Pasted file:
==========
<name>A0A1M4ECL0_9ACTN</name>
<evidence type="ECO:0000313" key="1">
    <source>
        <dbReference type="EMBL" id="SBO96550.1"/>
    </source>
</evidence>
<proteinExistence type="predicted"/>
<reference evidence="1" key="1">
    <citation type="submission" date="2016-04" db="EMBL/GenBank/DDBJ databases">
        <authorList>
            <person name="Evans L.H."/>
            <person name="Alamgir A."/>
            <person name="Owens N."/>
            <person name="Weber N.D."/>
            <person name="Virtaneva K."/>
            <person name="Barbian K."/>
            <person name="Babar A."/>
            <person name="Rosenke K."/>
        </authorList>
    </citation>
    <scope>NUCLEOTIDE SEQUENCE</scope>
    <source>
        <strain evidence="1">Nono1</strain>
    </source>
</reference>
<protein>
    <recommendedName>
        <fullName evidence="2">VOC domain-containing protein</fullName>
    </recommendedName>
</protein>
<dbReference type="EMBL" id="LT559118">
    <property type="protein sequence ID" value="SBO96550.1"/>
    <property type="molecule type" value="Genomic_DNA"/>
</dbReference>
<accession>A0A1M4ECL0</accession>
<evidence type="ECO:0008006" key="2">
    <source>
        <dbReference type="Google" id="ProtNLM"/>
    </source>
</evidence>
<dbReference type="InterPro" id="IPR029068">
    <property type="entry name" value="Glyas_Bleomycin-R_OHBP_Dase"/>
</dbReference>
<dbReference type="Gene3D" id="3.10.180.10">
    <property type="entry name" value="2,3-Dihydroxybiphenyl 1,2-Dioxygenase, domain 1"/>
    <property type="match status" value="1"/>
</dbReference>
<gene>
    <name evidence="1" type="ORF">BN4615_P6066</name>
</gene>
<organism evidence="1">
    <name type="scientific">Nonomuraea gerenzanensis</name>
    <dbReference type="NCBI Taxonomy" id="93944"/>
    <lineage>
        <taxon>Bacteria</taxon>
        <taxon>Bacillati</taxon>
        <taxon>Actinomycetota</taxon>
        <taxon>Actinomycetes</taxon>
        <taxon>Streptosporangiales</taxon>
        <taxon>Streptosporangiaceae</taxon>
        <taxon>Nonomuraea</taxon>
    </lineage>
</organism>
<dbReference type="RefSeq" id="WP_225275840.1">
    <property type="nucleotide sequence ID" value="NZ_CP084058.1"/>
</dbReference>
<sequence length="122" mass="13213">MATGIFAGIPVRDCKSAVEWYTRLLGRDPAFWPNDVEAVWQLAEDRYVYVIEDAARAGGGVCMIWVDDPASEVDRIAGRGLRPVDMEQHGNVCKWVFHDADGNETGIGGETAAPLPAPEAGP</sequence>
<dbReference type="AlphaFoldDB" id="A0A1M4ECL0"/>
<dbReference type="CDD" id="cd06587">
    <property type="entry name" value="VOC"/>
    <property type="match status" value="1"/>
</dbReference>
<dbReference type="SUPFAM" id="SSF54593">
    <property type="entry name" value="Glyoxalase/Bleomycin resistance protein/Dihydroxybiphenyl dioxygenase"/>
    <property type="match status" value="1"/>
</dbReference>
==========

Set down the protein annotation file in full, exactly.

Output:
<name>A0A1M4ECL0_9ACTN</name>
<evidence type="ECO:0000313" key="1">
    <source>
        <dbReference type="EMBL" id="SBO96550.1"/>
    </source>
</evidence>
<proteinExistence type="predicted"/>
<reference evidence="1" key="1">
    <citation type="submission" date="2016-04" db="EMBL/GenBank/DDBJ databases">
        <authorList>
            <person name="Evans L.H."/>
            <person name="Alamgir A."/>
            <person name="Owens N."/>
            <person name="Weber N.D."/>
            <person name="Virtaneva K."/>
            <person name="Barbian K."/>
            <person name="Babar A."/>
            <person name="Rosenke K."/>
        </authorList>
    </citation>
    <scope>NUCLEOTIDE SEQUENCE</scope>
    <source>
        <strain evidence="1">Nono1</strain>
    </source>
</reference>
<protein>
    <recommendedName>
        <fullName evidence="2">VOC domain-containing protein</fullName>
    </recommendedName>
</protein>
<dbReference type="EMBL" id="LT559118">
    <property type="protein sequence ID" value="SBO96550.1"/>
    <property type="molecule type" value="Genomic_DNA"/>
</dbReference>
<accession>A0A1M4ECL0</accession>
<evidence type="ECO:0008006" key="2">
    <source>
        <dbReference type="Google" id="ProtNLM"/>
    </source>
</evidence>
<dbReference type="InterPro" id="IPR029068">
    <property type="entry name" value="Glyas_Bleomycin-R_OHBP_Dase"/>
</dbReference>
<dbReference type="Gene3D" id="3.10.180.10">
    <property type="entry name" value="2,3-Dihydroxybiphenyl 1,2-Dioxygenase, domain 1"/>
    <property type="match status" value="1"/>
</dbReference>
<gene>
    <name evidence="1" type="ORF">BN4615_P6066</name>
</gene>
<organism evidence="1">
    <name type="scientific">Nonomuraea gerenzanensis</name>
    <dbReference type="NCBI Taxonomy" id="93944"/>
    <lineage>
        <taxon>Bacteria</taxon>
        <taxon>Bacillati</taxon>
        <taxon>Actinomycetota</taxon>
        <taxon>Actinomycetes</taxon>
        <taxon>Streptosporangiales</taxon>
        <taxon>Streptosporangiaceae</taxon>
        <taxon>Nonomuraea</taxon>
    </lineage>
</organism>
<dbReference type="RefSeq" id="WP_225275840.1">
    <property type="nucleotide sequence ID" value="NZ_CP084058.1"/>
</dbReference>
<sequence length="122" mass="13213">MATGIFAGIPVRDCKSAVEWYTRLLGRDPAFWPNDVEAVWQLAEDRYVYVIEDAARAGGGVCMIWVDDPASEVDRIAGRGLRPVDMEQHGNVCKWVFHDADGNETGIGGETAAPLPAPEAGP</sequence>
<dbReference type="AlphaFoldDB" id="A0A1M4ECL0"/>
<dbReference type="CDD" id="cd06587">
    <property type="entry name" value="VOC"/>
    <property type="match status" value="1"/>
</dbReference>
<dbReference type="SUPFAM" id="SSF54593">
    <property type="entry name" value="Glyoxalase/Bleomycin resistance protein/Dihydroxybiphenyl dioxygenase"/>
    <property type="match status" value="1"/>
</dbReference>